SAN DIEGO – Jaxon Henry has enjoyed riding since he was old enough to swing his leg over his dirt bike.
But in the middle of the pandemic, the 13-year-old from Crest decided to hit the throttle a little harder. Soon he found himself going from riding to racing.
“It was, ‘I gotta do something that involves my dad and me,’” Henry said. “And I like being competitive against other people.”
His competitive nature helped him win the Southern California Dirt Series points championship in the beginner-85 class in his first year of competitive racing.
“The things that he does, I would never leave the earth like he does,” said Jaxon’s dad Shane. “When he does, I kinda cringe because every jump when you launch, you gotta hit the lip right, you gotta have your balance right , throttle control, brake control, all of those things, be in the right gear. He’s got that connection with his bike.”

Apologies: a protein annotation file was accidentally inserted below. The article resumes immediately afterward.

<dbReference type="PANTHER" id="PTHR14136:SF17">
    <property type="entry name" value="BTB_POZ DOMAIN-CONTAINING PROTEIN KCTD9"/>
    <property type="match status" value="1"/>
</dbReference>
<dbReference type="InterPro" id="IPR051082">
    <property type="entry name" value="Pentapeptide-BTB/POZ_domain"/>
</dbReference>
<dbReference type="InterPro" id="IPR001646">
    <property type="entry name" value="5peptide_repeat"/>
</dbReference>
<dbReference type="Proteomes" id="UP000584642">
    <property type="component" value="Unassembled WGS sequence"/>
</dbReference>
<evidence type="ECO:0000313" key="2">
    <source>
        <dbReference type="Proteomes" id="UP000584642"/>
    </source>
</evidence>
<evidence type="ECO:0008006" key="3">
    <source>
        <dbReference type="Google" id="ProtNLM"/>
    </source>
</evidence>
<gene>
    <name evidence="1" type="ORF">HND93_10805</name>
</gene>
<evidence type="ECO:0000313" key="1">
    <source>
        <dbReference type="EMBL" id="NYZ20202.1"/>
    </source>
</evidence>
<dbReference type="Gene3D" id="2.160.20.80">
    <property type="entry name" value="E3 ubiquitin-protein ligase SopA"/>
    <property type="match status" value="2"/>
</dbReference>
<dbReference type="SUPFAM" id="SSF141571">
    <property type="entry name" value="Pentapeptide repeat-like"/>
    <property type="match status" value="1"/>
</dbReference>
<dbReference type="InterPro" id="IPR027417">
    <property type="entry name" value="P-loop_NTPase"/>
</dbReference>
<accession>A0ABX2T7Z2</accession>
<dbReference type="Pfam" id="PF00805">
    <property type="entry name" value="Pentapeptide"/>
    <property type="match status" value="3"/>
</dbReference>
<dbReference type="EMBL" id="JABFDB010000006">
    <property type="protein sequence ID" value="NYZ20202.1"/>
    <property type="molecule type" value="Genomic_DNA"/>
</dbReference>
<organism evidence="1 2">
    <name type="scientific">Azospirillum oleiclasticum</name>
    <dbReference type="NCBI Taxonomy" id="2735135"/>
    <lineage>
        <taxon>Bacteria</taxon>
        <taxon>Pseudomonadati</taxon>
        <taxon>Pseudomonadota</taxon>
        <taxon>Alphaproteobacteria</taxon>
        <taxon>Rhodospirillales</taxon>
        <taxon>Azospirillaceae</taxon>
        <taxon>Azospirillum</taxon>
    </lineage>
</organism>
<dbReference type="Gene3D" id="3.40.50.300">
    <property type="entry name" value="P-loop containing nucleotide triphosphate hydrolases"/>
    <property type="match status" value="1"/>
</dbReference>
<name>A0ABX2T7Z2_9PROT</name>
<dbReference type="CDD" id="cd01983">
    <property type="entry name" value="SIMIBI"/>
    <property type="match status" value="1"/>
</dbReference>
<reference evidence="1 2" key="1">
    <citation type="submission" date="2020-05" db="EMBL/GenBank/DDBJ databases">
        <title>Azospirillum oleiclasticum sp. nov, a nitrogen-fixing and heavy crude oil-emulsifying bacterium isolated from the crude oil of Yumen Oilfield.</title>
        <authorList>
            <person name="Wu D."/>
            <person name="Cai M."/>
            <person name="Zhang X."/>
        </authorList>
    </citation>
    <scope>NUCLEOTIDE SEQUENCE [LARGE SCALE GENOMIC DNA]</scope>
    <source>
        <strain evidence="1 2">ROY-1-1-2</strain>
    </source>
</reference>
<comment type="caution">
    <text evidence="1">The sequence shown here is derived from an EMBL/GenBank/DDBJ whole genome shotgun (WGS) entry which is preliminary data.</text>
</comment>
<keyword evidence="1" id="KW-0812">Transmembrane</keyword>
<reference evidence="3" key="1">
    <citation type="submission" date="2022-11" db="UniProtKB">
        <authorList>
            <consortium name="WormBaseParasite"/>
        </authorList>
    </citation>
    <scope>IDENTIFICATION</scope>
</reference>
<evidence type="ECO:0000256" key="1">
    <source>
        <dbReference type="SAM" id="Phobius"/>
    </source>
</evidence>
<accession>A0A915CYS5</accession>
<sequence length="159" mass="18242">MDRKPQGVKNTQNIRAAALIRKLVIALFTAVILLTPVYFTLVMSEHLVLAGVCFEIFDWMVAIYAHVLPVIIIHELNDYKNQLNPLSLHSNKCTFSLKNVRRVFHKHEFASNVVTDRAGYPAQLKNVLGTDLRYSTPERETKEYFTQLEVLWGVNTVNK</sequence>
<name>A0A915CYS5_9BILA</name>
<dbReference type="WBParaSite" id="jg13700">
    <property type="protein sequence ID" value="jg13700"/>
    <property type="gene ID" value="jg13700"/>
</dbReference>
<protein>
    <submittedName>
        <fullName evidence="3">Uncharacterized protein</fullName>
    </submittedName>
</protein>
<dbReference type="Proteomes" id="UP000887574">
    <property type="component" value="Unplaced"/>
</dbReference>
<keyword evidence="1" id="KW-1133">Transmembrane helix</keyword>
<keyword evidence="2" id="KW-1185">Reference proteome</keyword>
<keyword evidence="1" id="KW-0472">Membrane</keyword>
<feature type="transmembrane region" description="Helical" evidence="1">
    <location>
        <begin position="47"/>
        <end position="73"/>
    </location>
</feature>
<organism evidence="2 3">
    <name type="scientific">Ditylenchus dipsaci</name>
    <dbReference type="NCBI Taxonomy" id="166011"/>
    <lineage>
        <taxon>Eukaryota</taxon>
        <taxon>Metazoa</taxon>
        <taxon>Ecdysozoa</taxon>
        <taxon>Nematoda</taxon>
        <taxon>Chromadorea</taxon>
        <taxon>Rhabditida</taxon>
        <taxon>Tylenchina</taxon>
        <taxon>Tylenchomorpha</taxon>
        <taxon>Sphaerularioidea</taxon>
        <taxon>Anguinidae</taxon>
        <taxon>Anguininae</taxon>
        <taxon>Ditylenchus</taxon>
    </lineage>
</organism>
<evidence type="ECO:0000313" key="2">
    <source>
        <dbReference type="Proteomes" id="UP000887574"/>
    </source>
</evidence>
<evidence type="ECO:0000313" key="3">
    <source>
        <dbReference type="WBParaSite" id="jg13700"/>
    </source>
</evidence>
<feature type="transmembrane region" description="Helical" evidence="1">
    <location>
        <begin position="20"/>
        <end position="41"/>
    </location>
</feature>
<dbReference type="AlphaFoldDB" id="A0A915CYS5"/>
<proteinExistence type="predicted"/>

That connection has sparked an emotional tie to his bike as well.
“When you’re going fast, I don’t know how to explain it,” Henry said. “It’s just a lot of happiness and focusing and you think a lot quicker.”
Riders often use the term ‘throttle therapy’ to describe the joy and exhilaration they feel when on the bike, and Henry says he’s noticed that therapy has extended off the track as well.
“I definitely have seen a difference ever since I started riding dirt bikes,” he said. “My grades have definitely improved and citizenship-wise and effort-wise.”
“Just because he wanted to race, it has brought our family together to cheer him on,” Shane said. “So it’s really been a huge benefit to us and it all started with him.”
Henry also has started to catch the eye of sponsors, receiving discounts from several brands that make riding gear. But he sees the real value coming from the quality time spent with his family.
“Yeah, I definitely think riding dirt bikes brought us closer together,” he said.